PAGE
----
Presentation Title

The Test-Retest Reliability and Minimum Detectable Change of a Dynamometric Device used to Quantify Lifting Strength

Speaker Credentials

D.P.T. student

College

Dr. Pallavi Patel College of Health Care Sciences, PT

Location

Nova Southeastern University, Davie, Florida, USA

Format

Podium Presentation

Start Date

16-2-2018 11:45 AM

End Date

16-2-2018 12:15 PM

Abstract

Objective. Determine the test-retest reliability and minimum detectable change (MDC) of a dynamometric device (DYN) used to quantify isometric lifting strength. Background. The ability to perform lifting maneuvers from varying heights is a basic activity of daily living. Lifting assessments are used to quantify strength, profile injury risk, and determine work capacity. Vertical lifting strength from below the waist may be quantified using free-weights, lift- boxes, and dynamometry. While DYNs are most efficient for testing time and portability (eliminate need to use weights), a paucity of research exists to determine their reproducibility and error-based clinimetric properties. Methods. Fifty healthy participants (mean age 25-years) were recruited via convenience sampling. Following consent, participants underwent a brief warm-up followed by the lifting assessment. Participants stood on a platform; knees and hips slightly flexed, maintained a lumbar spine lordosis and grasped the DYN handle at knee level. Upon command, participants lifted in a vertical direction with maximum effort. Four repetitions were completed 1-minute apart and repeated 48-hours later. Results. Intersession test-retest reliability was excellent, with an intraclass correlation coefficient (3,1) = .969. The MDC (90% confidence interval) was 18 kilograms (kg). Conclusion. The DYN used in this study possessed excellent reliability during the initial phase of lifting where physical demands are the greatest. The MDC90 indicates that changes of 18kg or greater are needed to exceed the threshold of error. A limitation of this study is the use of an isometric task, which is only one position of a dynamic functional lifting task.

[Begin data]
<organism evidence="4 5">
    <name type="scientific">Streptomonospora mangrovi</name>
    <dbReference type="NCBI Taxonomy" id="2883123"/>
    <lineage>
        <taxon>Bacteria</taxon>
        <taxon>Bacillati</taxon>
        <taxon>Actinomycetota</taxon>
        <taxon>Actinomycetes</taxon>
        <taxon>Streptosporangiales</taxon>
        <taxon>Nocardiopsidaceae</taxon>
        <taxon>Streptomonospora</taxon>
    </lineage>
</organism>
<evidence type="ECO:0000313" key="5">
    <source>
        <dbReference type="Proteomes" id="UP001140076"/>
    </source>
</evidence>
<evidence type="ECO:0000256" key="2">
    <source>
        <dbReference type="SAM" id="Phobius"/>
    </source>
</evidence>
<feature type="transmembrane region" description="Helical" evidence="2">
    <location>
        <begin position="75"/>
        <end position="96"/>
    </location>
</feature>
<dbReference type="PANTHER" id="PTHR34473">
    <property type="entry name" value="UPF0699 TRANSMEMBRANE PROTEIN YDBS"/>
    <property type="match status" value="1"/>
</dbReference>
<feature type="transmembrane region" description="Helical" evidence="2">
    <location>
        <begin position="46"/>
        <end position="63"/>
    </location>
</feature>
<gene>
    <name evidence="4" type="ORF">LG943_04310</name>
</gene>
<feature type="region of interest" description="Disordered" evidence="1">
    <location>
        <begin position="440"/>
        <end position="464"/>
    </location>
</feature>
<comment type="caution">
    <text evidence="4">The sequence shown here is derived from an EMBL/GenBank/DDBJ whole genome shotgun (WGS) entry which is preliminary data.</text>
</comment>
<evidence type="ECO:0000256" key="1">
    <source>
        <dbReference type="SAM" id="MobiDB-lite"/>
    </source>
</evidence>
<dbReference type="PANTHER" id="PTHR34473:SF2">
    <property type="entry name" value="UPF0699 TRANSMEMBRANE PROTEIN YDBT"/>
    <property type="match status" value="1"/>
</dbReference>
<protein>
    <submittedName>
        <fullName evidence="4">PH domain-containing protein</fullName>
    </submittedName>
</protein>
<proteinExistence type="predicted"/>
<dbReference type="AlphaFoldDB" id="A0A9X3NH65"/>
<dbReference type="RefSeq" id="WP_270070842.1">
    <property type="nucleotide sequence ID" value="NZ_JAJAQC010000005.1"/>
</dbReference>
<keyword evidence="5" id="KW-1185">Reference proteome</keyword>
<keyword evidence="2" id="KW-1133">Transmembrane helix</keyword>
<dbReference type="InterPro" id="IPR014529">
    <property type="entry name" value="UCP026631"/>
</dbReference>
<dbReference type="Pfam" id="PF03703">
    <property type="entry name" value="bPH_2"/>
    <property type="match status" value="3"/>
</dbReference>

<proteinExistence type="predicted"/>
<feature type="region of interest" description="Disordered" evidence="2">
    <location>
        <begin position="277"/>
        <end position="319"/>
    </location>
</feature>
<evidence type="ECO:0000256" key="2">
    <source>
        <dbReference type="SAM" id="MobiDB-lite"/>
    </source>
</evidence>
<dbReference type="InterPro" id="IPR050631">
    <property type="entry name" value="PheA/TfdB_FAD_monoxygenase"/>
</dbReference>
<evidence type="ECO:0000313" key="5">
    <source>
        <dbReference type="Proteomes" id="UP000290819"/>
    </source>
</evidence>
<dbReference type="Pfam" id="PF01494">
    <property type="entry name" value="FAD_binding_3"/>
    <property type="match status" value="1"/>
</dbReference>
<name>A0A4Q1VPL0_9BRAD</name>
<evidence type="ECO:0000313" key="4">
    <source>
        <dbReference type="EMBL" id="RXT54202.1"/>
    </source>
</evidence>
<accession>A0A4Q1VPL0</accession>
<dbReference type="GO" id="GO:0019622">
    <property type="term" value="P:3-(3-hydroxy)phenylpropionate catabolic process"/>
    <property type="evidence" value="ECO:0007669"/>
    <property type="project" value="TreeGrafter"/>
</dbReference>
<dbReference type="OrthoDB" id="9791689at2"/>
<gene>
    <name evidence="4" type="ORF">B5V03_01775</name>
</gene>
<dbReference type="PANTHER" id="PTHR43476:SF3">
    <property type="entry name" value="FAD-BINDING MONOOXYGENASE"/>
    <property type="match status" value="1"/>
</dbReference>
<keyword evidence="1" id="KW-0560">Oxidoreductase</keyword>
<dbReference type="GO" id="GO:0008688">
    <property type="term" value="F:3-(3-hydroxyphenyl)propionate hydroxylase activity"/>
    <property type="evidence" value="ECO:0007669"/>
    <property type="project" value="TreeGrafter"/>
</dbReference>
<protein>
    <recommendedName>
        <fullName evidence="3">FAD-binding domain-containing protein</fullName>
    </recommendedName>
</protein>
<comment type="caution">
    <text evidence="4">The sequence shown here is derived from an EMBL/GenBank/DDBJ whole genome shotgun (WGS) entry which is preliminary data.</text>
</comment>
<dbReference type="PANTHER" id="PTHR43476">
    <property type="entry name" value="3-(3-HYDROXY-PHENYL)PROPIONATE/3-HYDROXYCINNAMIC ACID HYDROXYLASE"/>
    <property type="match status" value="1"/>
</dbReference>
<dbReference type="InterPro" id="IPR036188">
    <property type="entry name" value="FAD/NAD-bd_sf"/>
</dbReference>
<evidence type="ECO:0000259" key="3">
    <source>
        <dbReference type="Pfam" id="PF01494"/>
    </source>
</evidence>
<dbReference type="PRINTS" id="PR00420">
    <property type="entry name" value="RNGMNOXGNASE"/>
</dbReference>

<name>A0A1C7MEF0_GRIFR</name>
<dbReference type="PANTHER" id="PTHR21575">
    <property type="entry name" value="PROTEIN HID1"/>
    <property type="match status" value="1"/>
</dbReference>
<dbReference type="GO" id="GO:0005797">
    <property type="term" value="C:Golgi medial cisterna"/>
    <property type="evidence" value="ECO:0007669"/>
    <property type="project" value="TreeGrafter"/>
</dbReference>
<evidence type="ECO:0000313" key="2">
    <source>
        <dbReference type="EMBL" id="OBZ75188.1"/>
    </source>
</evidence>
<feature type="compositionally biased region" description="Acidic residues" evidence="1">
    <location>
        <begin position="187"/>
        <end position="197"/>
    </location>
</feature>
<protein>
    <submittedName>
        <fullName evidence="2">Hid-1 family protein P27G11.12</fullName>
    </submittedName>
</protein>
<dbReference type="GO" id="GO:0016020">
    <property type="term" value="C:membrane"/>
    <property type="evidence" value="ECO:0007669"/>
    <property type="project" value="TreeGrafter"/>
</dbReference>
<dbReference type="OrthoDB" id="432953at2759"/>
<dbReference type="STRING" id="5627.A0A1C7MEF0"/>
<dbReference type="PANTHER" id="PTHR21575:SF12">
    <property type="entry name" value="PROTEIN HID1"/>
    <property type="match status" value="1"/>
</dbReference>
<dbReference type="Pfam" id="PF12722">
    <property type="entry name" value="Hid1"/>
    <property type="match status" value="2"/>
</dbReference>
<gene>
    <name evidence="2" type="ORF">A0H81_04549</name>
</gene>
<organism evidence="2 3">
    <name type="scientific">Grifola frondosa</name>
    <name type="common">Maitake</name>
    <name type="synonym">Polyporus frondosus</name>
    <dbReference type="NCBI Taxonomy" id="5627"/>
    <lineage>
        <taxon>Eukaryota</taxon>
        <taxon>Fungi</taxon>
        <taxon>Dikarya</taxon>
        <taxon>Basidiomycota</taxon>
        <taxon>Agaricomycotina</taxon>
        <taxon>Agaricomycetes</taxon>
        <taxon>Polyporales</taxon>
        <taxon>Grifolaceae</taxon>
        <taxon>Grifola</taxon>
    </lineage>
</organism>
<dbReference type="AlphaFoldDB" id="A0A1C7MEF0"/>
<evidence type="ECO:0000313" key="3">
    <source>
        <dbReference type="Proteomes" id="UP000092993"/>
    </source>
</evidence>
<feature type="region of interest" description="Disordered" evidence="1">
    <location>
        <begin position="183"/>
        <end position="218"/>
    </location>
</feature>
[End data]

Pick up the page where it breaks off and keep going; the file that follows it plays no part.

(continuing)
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Feb 16th, 11:45 AM Feb 16th, 12:15 PM

The Test-Retest Reliability and Minimum Detectable Change of a Dynamometric Device used to Quantify Lifting Strength

Nova Southeastern University, Davie, Florida, USA

Objective. Determine the test-retest reliability and minimum detectable change (MDC) of a dynamometric device (DYN) used to quantify isometric lifting strength. Background. The ability to perform lifting maneuvers from varying heights is a basic activity of daily living. Lifting assessments are used to quantify strength, profile injury risk, and determine work capacity. Vertical lifting strength from below the waist may be quantified using free-weights, lift- boxes, and dynamometry. While DYNs are most efficient for testing time and portability (eliminate need to use weights), a paucity of research exists to determine their reproducibility and error-based clinimetric properties. Methods. Fifty healthy participants (mean age 25-years) were recruited via convenience sampling. Following consent, participants underwent a brief warm-up followed by the lifting assessment. Participants stood on a platform; knees and hips slightly flexed, maintained a lumbar spine lordosis and grasped the DYN handle at knee level. Upon command, participants lifted in a vertical direction with maximum effort. Four repetitions were completed 1-minute apart and repeated 48-hours later. Results. Intersession test-retest reliability was excellent, with an intraclass correlation coefficient (3,1) = .969. The MDC (90% confidence interval) was 18 kilograms (kg). Conclusion. The DYN used in this study possessed excellent reliability during the initial phase of lifting where physical demands are the greatest. The MDC90 indicates that changes of 18kg or greater are needed to exceed the threshold of error. A limitation of this study is the use of an isometric task, which is only one position of a dynamic functional lifting task.